By now, I think a lot of you will realize that for example, being a better father is more important than winning a bunch of plastic trophies at a tournament. And that to be a better father, the best thing you could do with this spare time is to learn how to protect your kids from all the criminals who would want to harm you and your loved ones and to spend time with them teaching them the valuable skills found in Family Safe and 60 Minute Self Defense. Or, maybe, that the best thing you could do is to improve your physical fitness with some push-ups and calisthenics from Module 7 instead of memorizing all these katas so that you have more energy to play with your kids, and be healthy enough to see them grow old.
In the end, it’s your call for what you want to do with your life, but I think a lot of you need to take the time to re-evaluate your priorities and the reason why you do a particular martial art in order to prevent “goal hi-jacking.” We live in a time where there are so many distractions that we never ask ourselves the reason WHY we are REALLY doing something. Ask yourself, are you doing this because you love the art, or do you just want to learn how to defend yourself? Are you doing this because you love the camaraderie of the training gym/dojo, or are you just trying to get that ripped fighter’s body and look better naked? THESE are the concerns that Damian Ross kept in mind since Day 1 of drafting out the curriculum of what would become the SDTS…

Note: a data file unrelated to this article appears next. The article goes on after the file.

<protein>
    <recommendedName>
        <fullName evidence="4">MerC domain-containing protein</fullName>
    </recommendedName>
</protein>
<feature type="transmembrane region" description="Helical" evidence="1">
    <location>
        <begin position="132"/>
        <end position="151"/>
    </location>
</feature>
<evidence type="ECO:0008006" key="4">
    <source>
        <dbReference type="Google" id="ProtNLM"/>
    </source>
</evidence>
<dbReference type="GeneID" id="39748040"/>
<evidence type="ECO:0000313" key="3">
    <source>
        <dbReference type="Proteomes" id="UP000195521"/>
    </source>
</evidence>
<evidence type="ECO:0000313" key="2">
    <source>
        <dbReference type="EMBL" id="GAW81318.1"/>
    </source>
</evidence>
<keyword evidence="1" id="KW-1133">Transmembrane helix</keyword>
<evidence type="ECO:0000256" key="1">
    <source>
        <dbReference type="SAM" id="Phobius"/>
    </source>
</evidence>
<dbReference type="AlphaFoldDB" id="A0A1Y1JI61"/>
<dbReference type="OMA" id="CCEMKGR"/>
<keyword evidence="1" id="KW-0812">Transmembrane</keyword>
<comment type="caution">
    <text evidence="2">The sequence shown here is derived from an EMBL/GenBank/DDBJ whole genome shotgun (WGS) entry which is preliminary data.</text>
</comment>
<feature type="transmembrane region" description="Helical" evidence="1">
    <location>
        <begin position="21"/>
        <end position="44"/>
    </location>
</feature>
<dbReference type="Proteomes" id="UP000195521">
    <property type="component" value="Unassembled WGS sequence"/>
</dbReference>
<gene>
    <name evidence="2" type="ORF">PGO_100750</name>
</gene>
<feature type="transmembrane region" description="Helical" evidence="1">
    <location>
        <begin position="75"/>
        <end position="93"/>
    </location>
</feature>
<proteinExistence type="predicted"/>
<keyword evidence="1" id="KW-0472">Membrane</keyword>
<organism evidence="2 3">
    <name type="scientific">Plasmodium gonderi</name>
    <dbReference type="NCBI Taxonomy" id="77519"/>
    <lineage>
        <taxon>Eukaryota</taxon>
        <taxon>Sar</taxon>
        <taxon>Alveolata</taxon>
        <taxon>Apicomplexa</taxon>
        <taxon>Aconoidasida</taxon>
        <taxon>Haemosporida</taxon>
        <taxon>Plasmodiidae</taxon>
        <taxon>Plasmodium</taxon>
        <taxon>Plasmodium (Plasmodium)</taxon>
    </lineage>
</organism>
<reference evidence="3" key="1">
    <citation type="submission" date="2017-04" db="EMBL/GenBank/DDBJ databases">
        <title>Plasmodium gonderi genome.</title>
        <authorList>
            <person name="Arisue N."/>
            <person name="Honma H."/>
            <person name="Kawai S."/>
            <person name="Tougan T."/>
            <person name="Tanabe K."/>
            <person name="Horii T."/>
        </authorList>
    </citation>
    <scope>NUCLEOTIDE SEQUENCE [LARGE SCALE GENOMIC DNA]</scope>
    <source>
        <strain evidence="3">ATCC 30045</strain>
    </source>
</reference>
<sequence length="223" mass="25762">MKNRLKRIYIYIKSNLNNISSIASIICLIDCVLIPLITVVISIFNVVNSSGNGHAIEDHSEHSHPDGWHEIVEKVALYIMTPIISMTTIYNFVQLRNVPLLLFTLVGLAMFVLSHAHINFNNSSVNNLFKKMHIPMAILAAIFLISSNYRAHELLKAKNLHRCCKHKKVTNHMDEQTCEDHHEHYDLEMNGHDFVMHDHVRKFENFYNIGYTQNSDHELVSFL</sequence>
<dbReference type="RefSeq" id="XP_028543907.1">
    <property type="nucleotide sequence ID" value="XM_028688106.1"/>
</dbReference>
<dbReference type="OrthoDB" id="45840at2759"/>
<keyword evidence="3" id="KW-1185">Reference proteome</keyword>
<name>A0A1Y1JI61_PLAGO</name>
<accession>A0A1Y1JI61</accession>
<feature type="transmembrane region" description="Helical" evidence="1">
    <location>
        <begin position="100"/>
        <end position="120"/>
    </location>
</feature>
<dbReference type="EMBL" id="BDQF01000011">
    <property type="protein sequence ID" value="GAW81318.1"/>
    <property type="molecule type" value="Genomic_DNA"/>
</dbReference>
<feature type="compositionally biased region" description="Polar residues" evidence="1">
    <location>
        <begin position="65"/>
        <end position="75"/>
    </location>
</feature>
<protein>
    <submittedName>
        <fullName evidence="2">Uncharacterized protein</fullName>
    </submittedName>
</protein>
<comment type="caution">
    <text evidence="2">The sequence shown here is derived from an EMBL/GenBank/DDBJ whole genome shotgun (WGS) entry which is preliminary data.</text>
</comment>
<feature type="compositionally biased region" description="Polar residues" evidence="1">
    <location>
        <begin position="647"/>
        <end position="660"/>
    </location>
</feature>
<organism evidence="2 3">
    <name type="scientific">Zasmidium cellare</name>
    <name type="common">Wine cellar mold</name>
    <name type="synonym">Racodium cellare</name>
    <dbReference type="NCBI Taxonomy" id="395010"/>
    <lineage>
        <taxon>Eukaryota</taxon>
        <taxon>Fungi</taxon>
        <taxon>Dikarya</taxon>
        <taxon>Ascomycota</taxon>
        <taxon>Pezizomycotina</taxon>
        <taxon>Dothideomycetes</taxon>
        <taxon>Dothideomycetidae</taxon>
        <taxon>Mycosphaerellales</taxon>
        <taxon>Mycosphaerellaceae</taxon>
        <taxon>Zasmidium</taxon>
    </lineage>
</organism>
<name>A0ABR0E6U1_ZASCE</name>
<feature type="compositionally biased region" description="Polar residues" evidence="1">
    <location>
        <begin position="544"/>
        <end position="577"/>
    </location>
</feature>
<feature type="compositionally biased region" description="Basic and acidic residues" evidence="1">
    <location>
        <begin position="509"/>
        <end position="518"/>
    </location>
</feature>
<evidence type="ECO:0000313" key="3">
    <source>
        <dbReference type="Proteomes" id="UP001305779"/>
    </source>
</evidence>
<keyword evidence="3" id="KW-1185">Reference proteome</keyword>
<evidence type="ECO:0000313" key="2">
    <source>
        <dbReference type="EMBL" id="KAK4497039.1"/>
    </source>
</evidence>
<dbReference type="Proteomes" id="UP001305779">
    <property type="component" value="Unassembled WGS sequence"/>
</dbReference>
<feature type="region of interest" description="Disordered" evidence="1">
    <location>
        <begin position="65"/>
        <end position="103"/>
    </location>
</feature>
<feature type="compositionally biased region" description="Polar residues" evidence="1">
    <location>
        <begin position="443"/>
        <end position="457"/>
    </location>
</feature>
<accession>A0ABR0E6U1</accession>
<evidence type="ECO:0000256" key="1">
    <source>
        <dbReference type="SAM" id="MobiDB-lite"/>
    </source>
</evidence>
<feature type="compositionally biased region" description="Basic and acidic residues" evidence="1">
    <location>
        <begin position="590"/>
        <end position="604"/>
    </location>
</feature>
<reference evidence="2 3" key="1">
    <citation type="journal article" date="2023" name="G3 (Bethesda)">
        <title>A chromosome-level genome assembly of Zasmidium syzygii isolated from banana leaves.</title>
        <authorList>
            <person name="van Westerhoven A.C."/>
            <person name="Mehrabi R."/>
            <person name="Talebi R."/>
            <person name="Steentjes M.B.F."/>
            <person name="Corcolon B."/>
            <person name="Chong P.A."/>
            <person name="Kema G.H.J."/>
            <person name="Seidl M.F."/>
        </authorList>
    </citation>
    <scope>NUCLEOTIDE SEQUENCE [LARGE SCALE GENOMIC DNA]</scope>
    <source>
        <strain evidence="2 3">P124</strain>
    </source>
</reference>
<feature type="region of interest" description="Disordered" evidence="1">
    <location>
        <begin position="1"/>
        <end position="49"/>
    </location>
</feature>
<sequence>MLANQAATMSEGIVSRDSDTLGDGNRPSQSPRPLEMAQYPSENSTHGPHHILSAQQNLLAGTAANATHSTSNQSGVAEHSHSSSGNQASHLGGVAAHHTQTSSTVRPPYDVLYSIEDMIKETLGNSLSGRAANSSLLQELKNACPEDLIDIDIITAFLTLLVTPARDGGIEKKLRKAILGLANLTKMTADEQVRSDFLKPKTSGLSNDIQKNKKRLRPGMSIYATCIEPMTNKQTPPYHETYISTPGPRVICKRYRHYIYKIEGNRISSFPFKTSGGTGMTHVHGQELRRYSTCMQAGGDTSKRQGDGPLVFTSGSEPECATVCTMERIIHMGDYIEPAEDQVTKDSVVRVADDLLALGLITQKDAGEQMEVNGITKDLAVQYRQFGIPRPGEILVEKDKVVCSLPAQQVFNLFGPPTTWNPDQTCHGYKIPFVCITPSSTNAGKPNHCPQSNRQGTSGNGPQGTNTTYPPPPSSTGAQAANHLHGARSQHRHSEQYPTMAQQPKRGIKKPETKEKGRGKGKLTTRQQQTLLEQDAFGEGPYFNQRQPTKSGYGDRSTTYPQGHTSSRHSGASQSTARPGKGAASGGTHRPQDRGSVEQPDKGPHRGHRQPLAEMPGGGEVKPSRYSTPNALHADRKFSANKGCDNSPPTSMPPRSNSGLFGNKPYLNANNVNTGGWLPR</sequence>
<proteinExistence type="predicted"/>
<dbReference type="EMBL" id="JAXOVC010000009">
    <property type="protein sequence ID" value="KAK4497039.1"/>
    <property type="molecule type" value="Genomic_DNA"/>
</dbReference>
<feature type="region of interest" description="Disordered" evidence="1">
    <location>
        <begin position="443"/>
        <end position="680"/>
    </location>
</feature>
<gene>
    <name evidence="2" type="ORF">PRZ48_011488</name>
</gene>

Until next time,
Hit the Weights. Hit with Hate. Seize the Day.